While William Byron did burnouts on the frontstretch after winning, LaJoie relished his career-best fifth-place finish.
“I think by all measures, we should consider this a win,” LaJoie told NBC Sports.
The son of two-time Xfinity champion Randy LaJoie, Corey’s talent has not been questioned. It’s just that the opportunities didn’t come his way. Once a touted prospect, the 30-year-old LaJoie saw lack of sponsorship interrupt his career as others continued to race and win.
He came back focused on Cup, but LaJoie has raced for underfunded teams. His first Daytona 500 in 2017 was with BK Racing and he was told that if he didn’t make the race, the organization likely would have to shut down the No. 83 team.
He made the race and continued to plug along in the series. With a new car that is intended to close the gap between big teams and small teams, LaJoie and Spire Motorsports have made progress this season.
He crossed the finish line sixth at Atlanta but gained a spot when NASCAR penalized Christopher Bell, who came across the line second, for going below the out-of-bounds line on the last lap to make a pass. NASCAR dropped Bell to 23rd, the last car on the lead lap.
LaJoie’s fifth-place finish finish Sunday was Spire Motorsports’ best result since Justin Haley won the rain-shortened July Daytona race in 2019. LaJoie has scored three top-15 finishes in five races — a feat he had not accomplished over his previous 168 Cup starts.
He also did it without crew chief Ryan Sparks, serving the first of a four-race suspension after a wheel came off the team’s car at Phoenix Raceway.
“We’ve been smart, I feel like, all year long,” LaJoie told NBC Sports. “Barring last week with the wheel falling off, I think that we had been an 18th- to 22nd-place car, and we have been taking advantage of other people’s mistakes. As long as we continue to keep our mistakes to a minimal, who knows where we’re going to end up. We’re controlling the things we can control right now.”
Even with the new car, he’s had to race smart. He ran the same car at Auto Club Speedway, Las Vegas and Phoenix in consecutive weekends. He still managed a top-15 finish at Las Vegas.
LaJoie overcame an incident Sunday that had him sliding through the infield grass at Atlanta to his first Cup top-five result.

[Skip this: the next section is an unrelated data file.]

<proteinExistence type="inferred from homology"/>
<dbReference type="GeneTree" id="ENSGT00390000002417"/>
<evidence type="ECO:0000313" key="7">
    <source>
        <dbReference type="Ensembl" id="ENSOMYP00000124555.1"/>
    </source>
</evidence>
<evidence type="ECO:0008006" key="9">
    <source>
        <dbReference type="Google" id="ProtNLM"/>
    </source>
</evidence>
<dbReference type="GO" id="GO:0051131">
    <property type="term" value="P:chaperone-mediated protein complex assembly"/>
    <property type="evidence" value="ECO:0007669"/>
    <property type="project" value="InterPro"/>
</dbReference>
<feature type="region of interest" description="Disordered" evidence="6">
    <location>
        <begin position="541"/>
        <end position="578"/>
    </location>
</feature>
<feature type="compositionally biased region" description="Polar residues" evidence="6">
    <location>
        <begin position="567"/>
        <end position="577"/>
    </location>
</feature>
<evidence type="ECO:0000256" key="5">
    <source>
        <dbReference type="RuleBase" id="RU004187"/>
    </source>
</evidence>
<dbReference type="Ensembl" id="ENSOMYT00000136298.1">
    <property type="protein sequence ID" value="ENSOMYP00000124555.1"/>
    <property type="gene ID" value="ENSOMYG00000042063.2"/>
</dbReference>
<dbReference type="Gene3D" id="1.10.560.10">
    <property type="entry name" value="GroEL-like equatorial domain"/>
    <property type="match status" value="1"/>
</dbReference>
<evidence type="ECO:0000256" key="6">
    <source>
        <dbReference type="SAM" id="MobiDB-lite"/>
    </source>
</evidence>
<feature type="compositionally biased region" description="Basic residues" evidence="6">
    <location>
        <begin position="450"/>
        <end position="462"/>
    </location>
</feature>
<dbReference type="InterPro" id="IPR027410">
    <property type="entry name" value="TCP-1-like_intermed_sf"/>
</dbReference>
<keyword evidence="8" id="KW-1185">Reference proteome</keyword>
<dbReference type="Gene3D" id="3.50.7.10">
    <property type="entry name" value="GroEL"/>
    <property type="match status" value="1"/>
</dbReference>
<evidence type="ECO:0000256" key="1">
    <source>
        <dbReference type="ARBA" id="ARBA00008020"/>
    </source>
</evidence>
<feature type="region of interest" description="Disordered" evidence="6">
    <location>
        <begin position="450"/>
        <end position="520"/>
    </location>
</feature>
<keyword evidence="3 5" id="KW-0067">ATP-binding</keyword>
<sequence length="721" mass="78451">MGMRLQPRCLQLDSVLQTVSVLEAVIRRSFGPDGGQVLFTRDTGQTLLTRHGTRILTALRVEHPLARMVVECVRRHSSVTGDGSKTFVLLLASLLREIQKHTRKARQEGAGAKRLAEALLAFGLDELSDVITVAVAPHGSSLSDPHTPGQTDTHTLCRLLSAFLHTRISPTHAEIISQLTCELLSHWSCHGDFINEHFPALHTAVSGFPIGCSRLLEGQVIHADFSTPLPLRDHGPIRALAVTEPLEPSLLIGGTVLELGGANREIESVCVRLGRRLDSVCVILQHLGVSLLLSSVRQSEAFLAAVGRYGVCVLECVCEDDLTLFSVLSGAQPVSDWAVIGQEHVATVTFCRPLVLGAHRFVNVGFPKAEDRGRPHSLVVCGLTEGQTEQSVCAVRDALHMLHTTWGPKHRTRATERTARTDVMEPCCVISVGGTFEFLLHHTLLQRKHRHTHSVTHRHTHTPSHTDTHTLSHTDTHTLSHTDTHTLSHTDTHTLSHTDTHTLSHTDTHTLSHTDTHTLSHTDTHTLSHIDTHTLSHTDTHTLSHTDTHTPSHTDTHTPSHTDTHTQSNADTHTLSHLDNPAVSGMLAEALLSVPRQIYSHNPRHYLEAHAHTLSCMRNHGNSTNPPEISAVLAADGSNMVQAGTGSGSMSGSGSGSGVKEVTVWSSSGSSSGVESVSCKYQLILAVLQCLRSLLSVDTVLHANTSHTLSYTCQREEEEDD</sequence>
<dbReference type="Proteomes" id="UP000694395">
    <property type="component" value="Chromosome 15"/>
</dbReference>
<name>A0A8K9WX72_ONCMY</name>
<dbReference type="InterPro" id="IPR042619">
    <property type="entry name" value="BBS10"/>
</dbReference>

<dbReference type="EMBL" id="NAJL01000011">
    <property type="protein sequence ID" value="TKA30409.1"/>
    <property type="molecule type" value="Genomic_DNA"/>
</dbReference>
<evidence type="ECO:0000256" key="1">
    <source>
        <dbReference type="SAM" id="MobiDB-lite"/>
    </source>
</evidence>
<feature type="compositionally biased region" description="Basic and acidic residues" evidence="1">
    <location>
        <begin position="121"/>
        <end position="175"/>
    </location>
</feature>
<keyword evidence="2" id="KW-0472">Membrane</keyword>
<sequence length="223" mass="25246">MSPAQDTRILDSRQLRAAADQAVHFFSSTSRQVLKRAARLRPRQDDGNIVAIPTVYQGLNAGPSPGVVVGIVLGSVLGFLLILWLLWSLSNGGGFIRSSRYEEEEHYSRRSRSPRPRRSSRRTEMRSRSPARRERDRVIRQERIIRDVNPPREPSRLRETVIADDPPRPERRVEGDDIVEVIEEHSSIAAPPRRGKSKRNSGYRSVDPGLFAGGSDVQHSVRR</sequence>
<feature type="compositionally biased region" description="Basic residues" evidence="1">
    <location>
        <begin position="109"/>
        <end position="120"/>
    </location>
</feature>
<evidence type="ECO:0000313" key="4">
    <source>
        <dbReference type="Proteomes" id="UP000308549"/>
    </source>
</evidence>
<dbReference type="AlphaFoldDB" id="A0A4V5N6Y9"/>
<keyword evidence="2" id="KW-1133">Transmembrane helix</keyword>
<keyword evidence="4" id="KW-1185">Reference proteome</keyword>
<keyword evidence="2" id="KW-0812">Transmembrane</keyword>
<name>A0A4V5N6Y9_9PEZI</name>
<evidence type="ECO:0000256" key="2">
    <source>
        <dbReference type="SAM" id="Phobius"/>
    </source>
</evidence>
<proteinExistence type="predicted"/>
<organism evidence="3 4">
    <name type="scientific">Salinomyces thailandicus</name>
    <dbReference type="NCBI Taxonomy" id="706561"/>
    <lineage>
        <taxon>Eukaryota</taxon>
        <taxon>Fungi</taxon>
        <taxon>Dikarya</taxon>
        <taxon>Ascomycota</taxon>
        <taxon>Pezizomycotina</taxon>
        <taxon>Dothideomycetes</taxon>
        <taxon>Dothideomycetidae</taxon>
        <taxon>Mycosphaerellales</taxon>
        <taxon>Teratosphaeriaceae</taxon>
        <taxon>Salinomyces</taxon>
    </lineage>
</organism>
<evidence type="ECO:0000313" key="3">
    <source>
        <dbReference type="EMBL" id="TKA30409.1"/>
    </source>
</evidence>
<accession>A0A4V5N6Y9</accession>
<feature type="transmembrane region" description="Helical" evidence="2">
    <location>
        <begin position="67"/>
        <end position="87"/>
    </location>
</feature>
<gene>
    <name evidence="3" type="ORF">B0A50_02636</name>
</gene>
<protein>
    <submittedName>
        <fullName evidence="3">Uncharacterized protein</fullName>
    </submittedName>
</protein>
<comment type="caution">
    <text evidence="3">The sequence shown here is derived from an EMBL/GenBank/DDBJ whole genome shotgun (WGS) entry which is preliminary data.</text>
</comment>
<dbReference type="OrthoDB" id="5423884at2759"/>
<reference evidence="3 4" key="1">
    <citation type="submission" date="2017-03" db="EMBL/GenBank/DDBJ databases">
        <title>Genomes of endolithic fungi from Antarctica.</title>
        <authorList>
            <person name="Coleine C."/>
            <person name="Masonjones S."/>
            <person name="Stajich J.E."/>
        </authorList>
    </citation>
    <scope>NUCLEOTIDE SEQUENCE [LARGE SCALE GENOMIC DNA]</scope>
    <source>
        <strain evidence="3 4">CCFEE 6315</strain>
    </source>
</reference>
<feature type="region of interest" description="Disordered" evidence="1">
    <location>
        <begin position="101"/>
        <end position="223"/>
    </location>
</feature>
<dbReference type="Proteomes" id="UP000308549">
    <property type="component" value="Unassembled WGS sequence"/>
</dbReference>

“You’re never going to win one of these things by riding the entire day,” he said. “You have to engage and get track position and hold it up for pretty much the first stage. A fifth for us, financially, points, we’re looking at points already. I hit the fence at (Auto Club) and gave probably 10 points (away) up there just from a mistake I did. I was glad I was able to make up those 10 points (Sunday).”
Stenhouse wondered if running out front was a factor for all three Chevrolet drivers.
“I don’t know if the speed difference of the way you load into the corner with more air on your race car” was a factor, he said. “The guys in the back don’t have as much load being behind somebody. I don’t know if overloading the tire just killed it. We didn’t see a whole lot of tire wear in practice, so it’s not like you’re wearing it out I believe.”
Rudy Fugle, crew chief for winner William Byron, said there could be something to Stenhouse’s thought.
“The speed and having to run pretty much wide open to lead compared to 70% throttle for a full lap to be second or third is definitely putting a lot more stress on the tires, so it’s kind of managing ourselves there,” Fugle said.
“I was trying to coach William into doing some lifts and just if we could lift a little bit and slow the pace down a little bit and not get passed, then we could save the tires. Definitely at a repave you are always worried about tires. You got hard tires because you have so much load, but eventually you put enough heat in them, and they blow out. Definitely on our mind.”
Greg Stucker, Goodyear’s director of race tire sales, said Sunday that the company was examining the issues with those three cars.
“Most heavily loaded position on a stock car is right front, so it’s a little bit unique that we’re seeing right rears,” he said. “Varying number of laps. Mostly longer runs. We didn’t see any indication of anything in practice when we had guys with 50-plus laps on tires. It’s a little bit of a surprise.
“The one thing we do know is it is all the same make. Whether that’s a factor or not, it seems to be more than a coincidence. What’s consistent about setups. That’s just what we’re going to try to figure out.”
With the success of Sunday’s race, which featured a track-record 46 lead changes, the question becomes if Texas Motor Speedway is the next in the Speedway Motorsports family of tracks to be changed to create speedway racing at that track to reignite fan interest.
Marcus Smith, president and chief executive officer of Speedway Motorsports, liked what he saw at Atlanta but isn’t ready to make changes to Texas based off Sunday’s race.
“I had ideas of what it could be,” Smith said of the Cup race after Atlanta Motor Speedway was repaved and had the banking increased in the corners.
“I wasn’t really sure of what we were going to get, but I think NASCAR and the teams have done such a phenomenal job with the Next Gen car. It matched up perfectly with the Next Gen Atlanta track, but we’ve had fantastic racing this year from the LA Coliseum, every race since. I think, as race fans, we’re all blessed to be able to enjoy a really fun ride to start the season out.”
As for what about Texas?
“I’m really excited to get to Texas Motor Speedway and see how this new Next Gen car races there,” Smith said. “When you look at the racing we had at Fontana and Las Vegas Motor Speedway this year, it was by far and away the best racing I’ve seen at those tracks. Different things work in different ways with this new car.”
A total of 31 cars were involved in incidents in Sunday’s superspeedway-style race at Atlanta.
To compare, 26 cars were involved in incidents in this year’s Daytona 500.